We all know the story of Franklin’s famous kite-in-a-thunderstorm experiment. But is it the true story?
On a June afternoon in 1752, the sky began to darken over the city of Philadelphia. As rain began to fall and lightning threatened, most of the city’s citizens surely hurried inside. But not Benjamin Franklin. He decided it was the perfect time to go fly a kite.
Franklin had been waiting for an opportunity like this. He wanted to demonstrate the electrical nature of lightning, and to do so, he needed a thunderstorm.
He had his materials at the ready: a simple kite made with a large silk handkerchief, a hemp string, and a silk string. He also had a house key, a Leyden jar (a device that could store an electrical charge for later use), and a sharp length of wire. His son William assisted him.
Franklin had originally planned to conduct the experiment atop a Philadelphia church spire, according to his contemporary, British scientist Joseph Priestley (who, incidentally, is credited with discovering oxygen), but he changed his plans when he realized he could achieve the same goal by using a kite.
So Franklin and his son “took the opportunity of the first approaching thunder storm to take a walk into a field,” Priestley wrote in his account. “To demonstrate, in the completest manner possible, the sameness of the electric fluid with the matter of lightning, Dr. Franklin, astonishing as it must have appeared, contrived actually to bring lightning from the heavens, by means of an electrical kite, which he raised when a storm of thunder was perceived to be coming on.”
Despite a common misconception, Benjamin Franklin did not discover electricity during this experiment—or at all, for that matter. Electrical forces had been recognized for more than a thousand years, and scientists had worked extensively with static electricity. Franklin’s experiment demonstrated the connection between lightning and electricity.
To dispel another myth, Franklin’s kite was not struck by lightning. If it had been, he probably would have been electrocuted, experts say. Instead, the kite picked up the ambient electrical charge from the storm.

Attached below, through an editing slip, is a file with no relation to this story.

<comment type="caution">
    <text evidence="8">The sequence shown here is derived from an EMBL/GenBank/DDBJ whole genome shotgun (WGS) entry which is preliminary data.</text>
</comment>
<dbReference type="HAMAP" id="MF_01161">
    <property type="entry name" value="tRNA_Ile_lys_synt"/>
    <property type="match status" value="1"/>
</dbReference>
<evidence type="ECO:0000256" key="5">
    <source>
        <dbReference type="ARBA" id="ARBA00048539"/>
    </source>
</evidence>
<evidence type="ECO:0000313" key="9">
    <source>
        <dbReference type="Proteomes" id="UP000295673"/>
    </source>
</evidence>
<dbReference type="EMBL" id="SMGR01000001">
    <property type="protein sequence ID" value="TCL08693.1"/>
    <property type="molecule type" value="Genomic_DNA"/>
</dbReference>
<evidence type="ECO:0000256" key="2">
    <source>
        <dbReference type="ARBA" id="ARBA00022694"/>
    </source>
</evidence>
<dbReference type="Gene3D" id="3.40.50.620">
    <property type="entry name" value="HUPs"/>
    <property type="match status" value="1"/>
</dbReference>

Here’s how the experiment worked: Franklin constructed a simple kite and attached a wire to the top of it to act as a lightning rod. To the bottom of the kite he attached a hemp string, and to that he attached a silk string. Why both? The hemp, wetted by the rain, would conduct an electrical charge quickly. The silk string, kept dry as it was held by Franklin in the doorway of a shed, wouldn’t.
The last piece of the puzzle was the metal key. Franklin attached it to the hemp string, and with his son’s help, got the kite aloft. Then they waited. Just as he was beginning to despair, Priestley wrote, Franklin noticed loose threads of the hemp string standing erect, “just as if they had been suspended on a common conductor.”
Franklin moved his finger near the key, and as the negative charges in the metal piece were attracted to the positive charges in his hand, he felt a spark.
“Struck with this promising appearance, he immediately presented his knucle [sic] to the key, and (let the reader judge of the exquisite pleasure he must have felt at that moment) the discovery was complete. He perceived a very evident electric spark,” Priestley wrote.
Using the Leyden jar, Franklin “collected electric fire very copiously,” Priestley recounted. That “electric fire”—or electricity—could then be discharged at a later time.
Franklin’s own description of the event appeared in the Pennsylvania Gazette on October 19, 1752. In it he gave instructions for re-creating the experiment, finishing with:
As soon as any of the Thunder Clouds come over the Kite, the pointed Wire will draw the Electric Fire from them, and the Kite, with all the Twine, will be electrified, and the loose Filaments of the Twine will stand out every Way, and be attracted by an approaching Finger. And when the Rain has wet the Kite and Twine, so that it can conduct the Electric Fire freely, you will find it stream out plentifully from the Key on the Approach of your Knuckle. At this Key the Phial may be charg’d; and from Electric Fire thus obtain’d, Spirits may be kindled, and all the other Electric Experiments be perform’d, which are usually done by the Help of a rubbed Glass Globe or Tube; and thereby the Sameness of the Electric Matter with that of Lightning compleatly demonstrated.
Franklin wasn’t the first to demonstrate the electrical nature of lightning. A month earlier it was successfully done by Thomas-François Dalibard in northern France. And a year after Franklin’s kite experiment, Baltic physicist Georg Wilhelm Richmann attempted a similar trial but was killed when he was struck by ball lightning (a rare weather phenomenon).
After his successful demonstration, Franklin continued his work with electricity, going on to perfect his lightning rod invention. In 1753, he received the prestigious Copley Medal from the Royal Society, in recognition of his “curious experiments and observations on electricity.”
Courtesy Library of Congress
Courtesy the University of Pennsylvania Libraries